Research to deliver input on more diverse media

Research at the University of Luxembourg will aim to help make Luxembourg media more diverse and sustainable Photo: Matic Zorman / Maison Moderne

Research at the University of Luxembourg will aim to help make Luxembourg media more diverse and sustainable Photo: Matic Zorman / Maison Moderne

Luxembourg’s university is set to more closely examine the country’s media landscape as it has committed to carrying out an annual survey under an agreement signed with the government on Wednesday.

Prime minister Xavier Bettel (DP)--who is also Luxembourg’s media minister--inked the deal with the University of Luxembourg, which should provide data to help develop policies for a more “diverse and sustainable” media landscape, a statement said.

A study last year by the Global Media Monitoring Project, for example, found that women are underrepresented in Luxembourg media. They accounted for only 20% of sources cited in news reporting.

The university will carry out an annual survey to deliver quantitative and qualitative data on the media landscape, analysing the role of media outlets and their consumers. Further research in the area of media and communications is also foreseen as well as events open to the public on the topic of media in society.

Researchers at the University of Luxembourg already provide input on the country’s media to the Media Pluralism Monitor, an EU-wide analysis of the media market, basic protections, media independence and inclusiveness.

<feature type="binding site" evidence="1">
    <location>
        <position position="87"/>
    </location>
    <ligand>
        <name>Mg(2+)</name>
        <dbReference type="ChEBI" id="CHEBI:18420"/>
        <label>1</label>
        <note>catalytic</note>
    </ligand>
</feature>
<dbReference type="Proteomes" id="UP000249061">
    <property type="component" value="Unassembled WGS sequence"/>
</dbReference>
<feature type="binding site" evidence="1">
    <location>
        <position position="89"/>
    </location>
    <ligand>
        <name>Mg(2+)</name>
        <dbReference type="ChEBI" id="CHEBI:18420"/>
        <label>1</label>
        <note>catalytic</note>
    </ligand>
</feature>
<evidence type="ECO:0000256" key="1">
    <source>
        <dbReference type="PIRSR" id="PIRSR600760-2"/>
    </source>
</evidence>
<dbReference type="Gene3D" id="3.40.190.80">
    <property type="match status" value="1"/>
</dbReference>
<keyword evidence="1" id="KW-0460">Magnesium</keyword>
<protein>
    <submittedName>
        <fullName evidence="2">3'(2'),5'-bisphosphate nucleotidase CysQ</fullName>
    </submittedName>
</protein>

In its 2021 edition, the monitor for Luxembourg said that the government is too closely controlling access to information about the covid-19 pandemic. But it also called out media companies for poorly managing their funds and a lack of diversity in management boards.

Under the agreement, the government will be investing €250,000 over three years, which will fund a post-doctoral research position, external experts, events, travel and other costs. The work will tie in with a centre for digital ethics that the university is developing.

One of the University of Luxembourg’s official missions is to contribute to the social, cultural and economic development of the country. The government on a regular basis calls on the institution for academic research. This has included studies on Luxembourg’s WW2 history but also research to help develop its space resources law, among others.

The university’s independence and academic freedom, however, are enshrined in its statutes. “It is understood between the parties that no stipulation of this agreement can be interpreted as undermining scientific independence, the academic freedom of the university or other scientific activities of the university,” Wednesday’s agreement said.